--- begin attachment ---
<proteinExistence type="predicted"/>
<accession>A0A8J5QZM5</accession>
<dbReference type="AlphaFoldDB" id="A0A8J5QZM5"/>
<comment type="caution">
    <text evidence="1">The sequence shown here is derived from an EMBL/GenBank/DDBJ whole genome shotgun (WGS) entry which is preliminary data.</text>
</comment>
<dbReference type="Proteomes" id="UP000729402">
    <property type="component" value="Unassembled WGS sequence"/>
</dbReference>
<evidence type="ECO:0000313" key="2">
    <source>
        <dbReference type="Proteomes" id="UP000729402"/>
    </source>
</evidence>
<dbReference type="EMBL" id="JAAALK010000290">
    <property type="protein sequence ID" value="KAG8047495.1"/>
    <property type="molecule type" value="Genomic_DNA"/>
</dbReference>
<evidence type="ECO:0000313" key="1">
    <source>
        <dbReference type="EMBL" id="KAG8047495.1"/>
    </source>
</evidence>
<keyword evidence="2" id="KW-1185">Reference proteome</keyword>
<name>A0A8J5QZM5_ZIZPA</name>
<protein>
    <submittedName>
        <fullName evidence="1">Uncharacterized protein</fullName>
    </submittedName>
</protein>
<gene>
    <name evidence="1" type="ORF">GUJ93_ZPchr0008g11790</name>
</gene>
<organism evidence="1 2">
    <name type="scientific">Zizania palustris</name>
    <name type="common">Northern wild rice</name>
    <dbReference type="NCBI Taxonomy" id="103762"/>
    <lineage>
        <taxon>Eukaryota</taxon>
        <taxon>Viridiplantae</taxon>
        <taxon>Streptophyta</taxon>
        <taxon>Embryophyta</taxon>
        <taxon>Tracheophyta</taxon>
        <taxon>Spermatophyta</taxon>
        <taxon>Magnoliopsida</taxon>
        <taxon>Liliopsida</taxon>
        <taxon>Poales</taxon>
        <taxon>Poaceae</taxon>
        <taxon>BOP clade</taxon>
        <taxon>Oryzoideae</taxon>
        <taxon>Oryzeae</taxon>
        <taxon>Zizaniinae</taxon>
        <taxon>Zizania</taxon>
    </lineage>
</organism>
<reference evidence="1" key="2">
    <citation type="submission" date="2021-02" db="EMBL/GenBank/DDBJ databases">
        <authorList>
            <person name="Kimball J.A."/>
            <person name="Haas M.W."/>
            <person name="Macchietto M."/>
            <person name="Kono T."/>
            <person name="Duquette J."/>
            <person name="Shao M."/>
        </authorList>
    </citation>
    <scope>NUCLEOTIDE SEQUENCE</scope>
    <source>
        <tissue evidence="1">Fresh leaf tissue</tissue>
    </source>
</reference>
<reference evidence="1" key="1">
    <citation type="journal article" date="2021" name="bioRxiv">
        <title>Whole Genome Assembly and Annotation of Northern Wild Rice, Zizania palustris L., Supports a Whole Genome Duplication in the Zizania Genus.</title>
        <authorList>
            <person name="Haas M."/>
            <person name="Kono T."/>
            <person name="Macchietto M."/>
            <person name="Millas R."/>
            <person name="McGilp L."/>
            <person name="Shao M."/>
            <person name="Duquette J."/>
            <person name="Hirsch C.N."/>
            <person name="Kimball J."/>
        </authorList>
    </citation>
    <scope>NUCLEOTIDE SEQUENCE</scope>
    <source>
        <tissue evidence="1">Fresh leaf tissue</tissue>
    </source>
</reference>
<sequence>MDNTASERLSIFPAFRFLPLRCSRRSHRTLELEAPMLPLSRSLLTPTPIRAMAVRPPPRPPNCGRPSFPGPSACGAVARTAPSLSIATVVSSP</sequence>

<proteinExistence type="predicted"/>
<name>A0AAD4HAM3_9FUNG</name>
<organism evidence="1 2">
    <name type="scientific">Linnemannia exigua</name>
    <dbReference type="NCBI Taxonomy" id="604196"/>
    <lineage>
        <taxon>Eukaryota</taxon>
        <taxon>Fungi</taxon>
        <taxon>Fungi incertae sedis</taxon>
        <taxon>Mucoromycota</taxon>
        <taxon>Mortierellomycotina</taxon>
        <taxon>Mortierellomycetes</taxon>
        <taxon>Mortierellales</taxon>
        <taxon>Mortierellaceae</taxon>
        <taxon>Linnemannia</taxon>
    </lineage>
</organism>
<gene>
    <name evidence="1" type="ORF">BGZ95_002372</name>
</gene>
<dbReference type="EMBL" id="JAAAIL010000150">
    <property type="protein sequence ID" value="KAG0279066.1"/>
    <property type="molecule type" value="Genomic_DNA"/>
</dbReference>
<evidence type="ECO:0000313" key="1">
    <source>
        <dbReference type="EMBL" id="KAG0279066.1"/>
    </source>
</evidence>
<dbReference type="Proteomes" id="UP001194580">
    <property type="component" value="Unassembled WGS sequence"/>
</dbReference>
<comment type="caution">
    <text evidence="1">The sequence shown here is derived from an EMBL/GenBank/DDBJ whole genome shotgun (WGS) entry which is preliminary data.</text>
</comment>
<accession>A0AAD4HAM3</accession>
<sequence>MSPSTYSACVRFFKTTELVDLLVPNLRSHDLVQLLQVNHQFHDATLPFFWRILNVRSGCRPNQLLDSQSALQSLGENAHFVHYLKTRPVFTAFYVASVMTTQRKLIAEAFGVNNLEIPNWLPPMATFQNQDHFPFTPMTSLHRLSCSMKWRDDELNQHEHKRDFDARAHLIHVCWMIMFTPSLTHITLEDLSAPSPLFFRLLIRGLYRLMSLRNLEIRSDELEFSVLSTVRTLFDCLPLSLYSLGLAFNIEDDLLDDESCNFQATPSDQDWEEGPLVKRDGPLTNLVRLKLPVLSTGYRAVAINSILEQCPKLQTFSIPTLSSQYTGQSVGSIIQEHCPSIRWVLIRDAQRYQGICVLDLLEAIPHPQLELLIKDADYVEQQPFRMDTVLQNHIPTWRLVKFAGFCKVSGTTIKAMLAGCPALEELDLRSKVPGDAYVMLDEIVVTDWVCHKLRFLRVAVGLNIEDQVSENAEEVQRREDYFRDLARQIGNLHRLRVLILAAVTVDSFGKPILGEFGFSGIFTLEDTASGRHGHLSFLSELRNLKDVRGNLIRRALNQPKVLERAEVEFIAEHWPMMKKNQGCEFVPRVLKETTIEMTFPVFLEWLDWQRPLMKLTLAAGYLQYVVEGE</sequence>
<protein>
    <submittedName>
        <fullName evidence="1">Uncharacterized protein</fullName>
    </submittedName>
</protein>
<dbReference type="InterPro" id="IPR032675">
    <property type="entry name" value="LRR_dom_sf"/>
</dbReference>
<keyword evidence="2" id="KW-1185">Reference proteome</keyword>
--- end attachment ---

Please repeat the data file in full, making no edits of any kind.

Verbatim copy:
<proteinExistence type="predicted"/>
<accession>A0A8J5QZM5</accession>
<dbReference type="AlphaFoldDB" id="A0A8J5QZM5"/>
<comment type="caution">
    <text evidence="1">The sequence shown here is derived from an EMBL/GenBank/DDBJ whole genome shotgun (WGS) entry which is preliminary data.</text>
</comment>
<dbReference type="Proteomes" id="UP000729402">
    <property type="component" value="Unassembled WGS sequence"/>
</dbReference>
<evidence type="ECO:0000313" key="2">
    <source>
        <dbReference type="Proteomes" id="UP000729402"/>
    </source>
</evidence>
<dbReference type="EMBL" id="JAAALK010000290">
    <property type="protein sequence ID" value="KAG8047495.1"/>
    <property type="molecule type" value="Genomic_DNA"/>
</dbReference>
<evidence type="ECO:0000313" key="1">
    <source>
        <dbReference type="EMBL" id="KAG8047495.1"/>
    </source>
</evidence>
<keyword evidence="2" id="KW-1185">Reference proteome</keyword>
<name>A0A8J5QZM5_ZIZPA</name>
<protein>
    <submittedName>
        <fullName evidence="1">Uncharacterized protein</fullName>
    </submittedName>
</protein>
<gene>
    <name evidence="1" type="ORF">GUJ93_ZPchr0008g11790</name>
</gene>
<organism evidence="1 2">
    <name type="scientific">Zizania palustris</name>
    <name type="common">Northern wild rice</name>
    <dbReference type="NCBI Taxonomy" id="103762"/>
    <lineage>
        <taxon>Eukaryota</taxon>
        <taxon>Viridiplantae</taxon>
        <taxon>Streptophyta</taxon>
        <taxon>Embryophyta</taxon>
        <taxon>Tracheophyta</taxon>
        <taxon>Spermatophyta</taxon>
        <taxon>Magnoliopsida</taxon>
        <taxon>Liliopsida</taxon>
        <taxon>Poales</taxon>
        <taxon>Poaceae</taxon>
        <taxon>BOP clade</taxon>
        <taxon>Oryzoideae</taxon>
        <taxon>Oryzeae</taxon>
        <taxon>Zizaniinae</taxon>
        <taxon>Zizania</taxon>
    </lineage>
</organism>
<reference evidence="1" key="2">
    <citation type="submission" date="2021-02" db="EMBL/GenBank/DDBJ databases">
        <authorList>
            <person name="Kimball J.A."/>
            <person name="Haas M.W."/>
            <person name="Macchietto M."/>
            <person name="Kono T."/>
            <person name="Duquette J."/>
            <person name="Shao M."/>
        </authorList>
    </citation>
    <scope>NUCLEOTIDE SEQUENCE</scope>
    <source>
        <tissue evidence="1">Fresh leaf tissue</tissue>
    </source>
</reference>
<reference evidence="1" key="1">
    <citation type="journal article" date="2021" name="bioRxiv">
        <title>Whole Genome Assembly and Annotation of Northern Wild Rice, Zizania palustris L., Supports a Whole Genome Duplication in the Zizania Genus.</title>
        <authorList>
            <person name="Haas M."/>
            <person name="Kono T."/>
            <person name="Macchietto M."/>
            <person name="Millas R."/>
            <person name="McGilp L."/>
            <person name="Shao M."/>
            <person name="Duquette J."/>
            <person name="Hirsch C.N."/>
            <person name="Kimball J."/>
        </authorList>
    </citation>
    <scope>NUCLEOTIDE SEQUENCE</scope>
    <source>
        <tissue evidence="1">Fresh leaf tissue</tissue>
    </source>
</reference>
<sequence>MDNTASERLSIFPAFRFLPLRCSRRSHRTLELEAPMLPLSRSLLTPTPIRAMAVRPPPRPPNCGRPSFPGPSACGAVARTAPSLSIATVVSSP</sequence>

<proteinExistence type="predicted"/>
<name>A0AAD4HAM3_9FUNG</name>
<organism evidence="1 2">
    <name type="scientific">Linnemannia exigua</name>
    <dbReference type="NCBI Taxonomy" id="604196"/>
    <lineage>
        <taxon>Eukaryota</taxon>
        <taxon>Fungi</taxon>
        <taxon>Fungi incertae sedis</taxon>
        <taxon>Mucoromycota</taxon>
        <taxon>Mortierellomycotina</taxon>
        <taxon>Mortierellomycetes</taxon>
        <taxon>Mortierellales</taxon>
        <taxon>Mortierellaceae</taxon>
        <taxon>Linnemannia</taxon>
    </lineage>
</organism>
<gene>
    <name evidence="1" type="ORF">BGZ95_002372</name>
</gene>
<dbReference type="EMBL" id="JAAAIL010000150">
    <property type="protein sequence ID" value="KAG0279066.1"/>
    <property type="molecule type" value="Genomic_DNA"/>
</dbReference>
<evidence type="ECO:0000313" key="1">
    <source>
        <dbReference type="EMBL" id="KAG0279066.1"/>
    </source>
</evidence>
<dbReference type="Proteomes" id="UP001194580">
    <property type="component" value="Unassembled WGS sequence"/>
</dbReference>
<comment type="caution">
    <text evidence="1">The sequence shown here is derived from an EMBL/GenBank/DDBJ whole genome shotgun (WGS) entry which is preliminary data.</text>
</comment>
<accession>A0AAD4HAM3</accession>
<sequence>MSPSTYSACVRFFKTTELVDLLVPNLRSHDLVQLLQVNHQFHDATLPFFWRILNVRSGCRPNQLLDSQSALQSLGENAHFVHYLKTRPVFTAFYVASVMTTQRKLIAEAFGVNNLEIPNWLPPMATFQNQDHFPFTPMTSLHRLSCSMKWRDDELNQHEHKRDFDARAHLIHVCWMIMFTPSLTHITLEDLSAPSPLFFRLLIRGLYRLMSLRNLEIRSDELEFSVLSTVRTLFDCLPLSLYSLGLAFNIEDDLLDDESCNFQATPSDQDWEEGPLVKRDGPLTNLVRLKLPVLSTGYRAVAINSILEQCPKLQTFSIPTLSSQYTGQSVGSIIQEHCPSIRWVLIRDAQRYQGICVLDLLEAIPHPQLELLIKDADYVEQQPFRMDTVLQNHIPTWRLVKFAGFCKVSGTTIKAMLAGCPALEELDLRSKVPGDAYVMLDEIVVTDWVCHKLRFLRVAVGLNIEDQVSENAEEVQRREDYFRDLARQIGNLHRLRVLILAAVTVDSFGKPILGEFGFSGIFTLEDTASGRHGHLSFLSELRNLKDVRGNLIRRALNQPKVLERAEVEFIAEHWPMMKKNQGCEFVPRVLKETTIEMTFPVFLEWLDWQRPLMKLTLAAGYLQYVVEGE</sequence>
<protein>
    <submittedName>
        <fullName evidence="1">Uncharacterized protein</fullName>
    </submittedName>
</protein>
<dbReference type="InterPro" id="IPR032675">
    <property type="entry name" value="LRR_dom_sf"/>
</dbReference>
<keyword evidence="2" id="KW-1185">Reference proteome</keyword>